Srinagar office of Kashmir Times sealed by the Estates dept

Kashmiri journalists protest in Srinagar against a new media policy announced this year that seeks to regulate reporting in the disputed region

The action against media offices and journalists is part of the broader crackdown that followed India's illegal move to end the special status of Jammu and Kashmir on August 5 past year when all Kashmiri political leaders were arrested, 13,000 Kashmiri youth detained, many of them tortured, young boys summarily executed, protests violently put down, including by using blinding pellet guns, and imposing collective punishments- demolishing and burning entire neighbourhoods and villages. She said they had heard rumours about the government's plan to evict them from the building, but there had been no formal communication from the Estates Department. The government should reverse it and ensure an enabling atmosphere for the press in Jammu and Kashmir free from fear and coercion, he added.

Its owner, Anuradha Bhasin, said the government's action was a "vendetta for speaking out" while noting that no process of law was followed.

"The day I went to court past year, that very day, the state government advertisements to Kashmir Times were stopped", she said.

The eviction was carried out by representatives of the Jammu and Kashmir's estates department, who arrived unannounced, expelled the newspaper's employees without presenting any justifying documents, and then placed seals on its entrance, it said.

The union viewed the J&K authorities' action as "clearly vindictive" and demanded that till the due process of law is applied the office be desealed in the interest of fair play and justice.

On Monday, the estates department of the Jammu and Kashmir region sealed the offices of the Kashmir Times, founded in 1954, without giving its owner/Editor-in-Chief Anuradha Bhasin any communication or eviction notice.

"We have not received any order or any notice", she told the newspaper.

"I don't understand why they are singling out us [journalists] just because we're reporting facts", Bhasin said.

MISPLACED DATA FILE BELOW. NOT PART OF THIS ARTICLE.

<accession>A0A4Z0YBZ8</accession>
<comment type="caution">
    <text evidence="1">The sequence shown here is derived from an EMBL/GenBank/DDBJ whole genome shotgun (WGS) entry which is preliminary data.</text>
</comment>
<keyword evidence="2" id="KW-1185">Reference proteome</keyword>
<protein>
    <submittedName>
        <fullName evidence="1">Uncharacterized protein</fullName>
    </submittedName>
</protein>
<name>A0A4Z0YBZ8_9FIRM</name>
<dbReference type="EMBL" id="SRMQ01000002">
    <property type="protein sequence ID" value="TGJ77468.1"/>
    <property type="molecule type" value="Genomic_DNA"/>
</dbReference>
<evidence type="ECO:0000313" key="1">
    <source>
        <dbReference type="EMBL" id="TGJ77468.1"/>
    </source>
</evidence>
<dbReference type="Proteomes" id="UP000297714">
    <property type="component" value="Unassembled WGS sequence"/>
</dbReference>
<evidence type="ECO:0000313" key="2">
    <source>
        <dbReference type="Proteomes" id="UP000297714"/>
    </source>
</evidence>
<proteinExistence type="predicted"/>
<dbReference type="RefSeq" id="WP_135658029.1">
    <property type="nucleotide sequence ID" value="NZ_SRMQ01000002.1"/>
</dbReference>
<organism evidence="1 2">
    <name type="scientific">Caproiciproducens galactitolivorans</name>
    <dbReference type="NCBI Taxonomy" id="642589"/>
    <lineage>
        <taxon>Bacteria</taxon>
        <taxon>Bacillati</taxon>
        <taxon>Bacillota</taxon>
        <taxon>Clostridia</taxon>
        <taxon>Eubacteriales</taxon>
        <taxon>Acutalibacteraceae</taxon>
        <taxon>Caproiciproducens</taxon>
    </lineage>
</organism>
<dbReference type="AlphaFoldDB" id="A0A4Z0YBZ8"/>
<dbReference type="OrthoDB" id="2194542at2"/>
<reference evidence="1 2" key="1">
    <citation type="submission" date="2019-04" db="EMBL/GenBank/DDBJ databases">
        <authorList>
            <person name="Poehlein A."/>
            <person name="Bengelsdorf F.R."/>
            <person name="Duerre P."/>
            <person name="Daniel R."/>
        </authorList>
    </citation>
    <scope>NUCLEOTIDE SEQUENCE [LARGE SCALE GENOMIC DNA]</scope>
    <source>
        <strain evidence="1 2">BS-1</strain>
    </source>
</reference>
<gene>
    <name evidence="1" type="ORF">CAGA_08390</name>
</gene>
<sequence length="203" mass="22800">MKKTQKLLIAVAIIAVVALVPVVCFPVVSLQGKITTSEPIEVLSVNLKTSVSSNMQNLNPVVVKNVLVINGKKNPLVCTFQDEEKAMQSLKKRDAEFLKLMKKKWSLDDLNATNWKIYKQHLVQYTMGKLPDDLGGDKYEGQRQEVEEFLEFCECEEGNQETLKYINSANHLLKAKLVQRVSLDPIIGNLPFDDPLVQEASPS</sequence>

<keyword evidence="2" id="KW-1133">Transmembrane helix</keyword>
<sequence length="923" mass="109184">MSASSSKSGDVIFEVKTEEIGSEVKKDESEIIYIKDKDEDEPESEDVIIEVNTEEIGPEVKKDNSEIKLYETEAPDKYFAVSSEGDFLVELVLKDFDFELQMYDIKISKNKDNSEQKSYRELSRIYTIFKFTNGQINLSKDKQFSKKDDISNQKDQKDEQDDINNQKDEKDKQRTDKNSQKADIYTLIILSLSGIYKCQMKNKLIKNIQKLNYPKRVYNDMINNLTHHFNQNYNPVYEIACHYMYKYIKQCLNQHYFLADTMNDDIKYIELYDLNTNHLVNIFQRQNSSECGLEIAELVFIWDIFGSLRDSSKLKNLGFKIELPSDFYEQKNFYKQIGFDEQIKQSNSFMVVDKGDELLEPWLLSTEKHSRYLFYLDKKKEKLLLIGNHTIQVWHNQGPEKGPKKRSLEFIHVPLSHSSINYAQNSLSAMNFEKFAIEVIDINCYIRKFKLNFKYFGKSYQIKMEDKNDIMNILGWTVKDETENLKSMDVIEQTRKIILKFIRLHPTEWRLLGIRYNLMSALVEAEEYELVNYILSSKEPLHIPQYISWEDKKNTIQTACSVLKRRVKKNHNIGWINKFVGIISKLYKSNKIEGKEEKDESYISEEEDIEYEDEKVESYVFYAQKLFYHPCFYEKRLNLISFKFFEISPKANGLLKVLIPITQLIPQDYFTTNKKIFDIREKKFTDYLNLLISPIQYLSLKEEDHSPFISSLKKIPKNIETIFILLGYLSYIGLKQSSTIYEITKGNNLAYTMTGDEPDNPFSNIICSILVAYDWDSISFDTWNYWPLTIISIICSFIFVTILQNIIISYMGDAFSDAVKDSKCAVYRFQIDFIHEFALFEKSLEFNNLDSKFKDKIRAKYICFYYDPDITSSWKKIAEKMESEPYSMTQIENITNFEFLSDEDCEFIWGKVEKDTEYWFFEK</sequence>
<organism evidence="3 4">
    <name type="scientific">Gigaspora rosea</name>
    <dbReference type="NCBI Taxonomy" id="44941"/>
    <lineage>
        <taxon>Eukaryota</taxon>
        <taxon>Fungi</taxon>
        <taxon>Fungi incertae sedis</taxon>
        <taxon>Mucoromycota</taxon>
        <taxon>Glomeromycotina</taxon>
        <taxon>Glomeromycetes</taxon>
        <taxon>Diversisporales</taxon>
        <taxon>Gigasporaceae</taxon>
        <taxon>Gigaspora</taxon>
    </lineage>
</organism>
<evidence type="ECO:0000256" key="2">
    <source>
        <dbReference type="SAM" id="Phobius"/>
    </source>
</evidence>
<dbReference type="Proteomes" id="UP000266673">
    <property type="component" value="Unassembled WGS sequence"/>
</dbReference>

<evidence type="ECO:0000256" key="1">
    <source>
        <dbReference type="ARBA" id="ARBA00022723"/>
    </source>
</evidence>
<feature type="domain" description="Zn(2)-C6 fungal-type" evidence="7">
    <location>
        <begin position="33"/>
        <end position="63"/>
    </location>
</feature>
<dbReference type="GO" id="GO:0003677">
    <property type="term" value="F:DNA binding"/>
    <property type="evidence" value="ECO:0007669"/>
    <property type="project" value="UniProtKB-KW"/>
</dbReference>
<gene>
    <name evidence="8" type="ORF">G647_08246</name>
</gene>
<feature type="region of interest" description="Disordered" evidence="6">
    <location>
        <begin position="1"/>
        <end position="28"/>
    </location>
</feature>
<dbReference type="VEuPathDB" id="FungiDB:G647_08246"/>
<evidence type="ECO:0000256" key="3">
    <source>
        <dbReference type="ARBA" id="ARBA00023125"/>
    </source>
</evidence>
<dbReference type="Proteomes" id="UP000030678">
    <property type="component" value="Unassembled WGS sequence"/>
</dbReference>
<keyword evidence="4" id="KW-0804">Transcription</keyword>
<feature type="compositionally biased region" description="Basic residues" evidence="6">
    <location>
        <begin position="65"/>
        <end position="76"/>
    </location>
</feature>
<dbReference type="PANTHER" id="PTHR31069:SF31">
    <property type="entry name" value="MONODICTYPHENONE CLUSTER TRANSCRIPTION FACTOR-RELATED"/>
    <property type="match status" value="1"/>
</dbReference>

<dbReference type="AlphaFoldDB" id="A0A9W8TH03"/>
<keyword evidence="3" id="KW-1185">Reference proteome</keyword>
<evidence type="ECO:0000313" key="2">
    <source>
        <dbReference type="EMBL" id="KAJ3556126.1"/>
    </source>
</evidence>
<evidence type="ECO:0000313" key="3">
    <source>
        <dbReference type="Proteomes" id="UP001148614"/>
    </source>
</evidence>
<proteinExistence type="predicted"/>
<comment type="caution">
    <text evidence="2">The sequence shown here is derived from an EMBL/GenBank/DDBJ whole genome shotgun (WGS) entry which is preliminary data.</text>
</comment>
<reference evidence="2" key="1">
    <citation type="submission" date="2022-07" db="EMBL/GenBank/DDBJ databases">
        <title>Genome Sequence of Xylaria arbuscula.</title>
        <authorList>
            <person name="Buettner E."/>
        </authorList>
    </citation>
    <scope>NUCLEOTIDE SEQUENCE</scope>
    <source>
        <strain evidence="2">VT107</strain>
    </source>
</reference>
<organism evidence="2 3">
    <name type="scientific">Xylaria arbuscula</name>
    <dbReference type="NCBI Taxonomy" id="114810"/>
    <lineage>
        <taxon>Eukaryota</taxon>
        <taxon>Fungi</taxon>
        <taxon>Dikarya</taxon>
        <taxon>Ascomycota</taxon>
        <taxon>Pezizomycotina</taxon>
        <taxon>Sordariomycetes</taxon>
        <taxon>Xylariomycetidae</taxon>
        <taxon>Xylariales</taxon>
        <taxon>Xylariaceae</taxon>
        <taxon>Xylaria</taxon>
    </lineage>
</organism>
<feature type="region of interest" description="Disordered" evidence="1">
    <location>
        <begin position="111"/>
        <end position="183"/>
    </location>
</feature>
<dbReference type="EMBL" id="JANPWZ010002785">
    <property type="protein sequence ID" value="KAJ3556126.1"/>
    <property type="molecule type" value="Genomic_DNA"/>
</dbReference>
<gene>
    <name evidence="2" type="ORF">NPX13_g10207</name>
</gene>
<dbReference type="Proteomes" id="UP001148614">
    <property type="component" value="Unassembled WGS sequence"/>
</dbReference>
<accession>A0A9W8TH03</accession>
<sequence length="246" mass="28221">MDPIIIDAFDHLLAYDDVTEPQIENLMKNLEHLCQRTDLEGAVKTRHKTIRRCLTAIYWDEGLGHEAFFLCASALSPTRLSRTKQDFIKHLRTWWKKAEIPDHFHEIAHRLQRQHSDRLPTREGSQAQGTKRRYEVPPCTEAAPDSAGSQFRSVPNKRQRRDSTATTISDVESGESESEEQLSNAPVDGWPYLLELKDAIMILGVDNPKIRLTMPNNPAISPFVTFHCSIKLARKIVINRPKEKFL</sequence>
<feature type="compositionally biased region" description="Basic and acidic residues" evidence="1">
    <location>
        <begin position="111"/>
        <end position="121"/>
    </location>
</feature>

The journalist said they had also approached the court four weeks ago. "We haven't handed over anything to them". All the office infrastructure, including computers, printers, generators etc remain locked inside.

In the meantime, in solidarity, many working journalists in Kashmir are offering free services to the Kashmir Times to help them out in this hard situation.

"The internet services will be made available on postpaid SIMs and verified prepaid SIM cards only", said the order signed by IAS Shaleen Kabra, Principal Secretary to the J&K government.

The official said that the premises had been allotted to the late Ved Bhasin, founder of the Kashmir Times, and was sealed as the journalist had died in 2015. Although, the Indian government claims that landline phones and 2G internet services have been restored in the occupied territory but the residents continue to suffer immensely due to absence of prepaid mobile and 4G internet connectivity, particularly amid the coronavirus pandemic.

The National Conference (NC) and the Peoples Democratic Party (PDP) have also condemned the move.

"I hope we will fight it out, as the silence which we have endured needs to be broken", Bhasin told Anadolu Agency, while thanking many media professionals in the region for their overwhelming show of support.

"Shutting down her office in Srinagar is straight out of BJP's vendetta playbook to settle scores with those who dare to disagree", she tweeted. "The price of independent reportage is to be evicted without due process", he alleged in his tweet.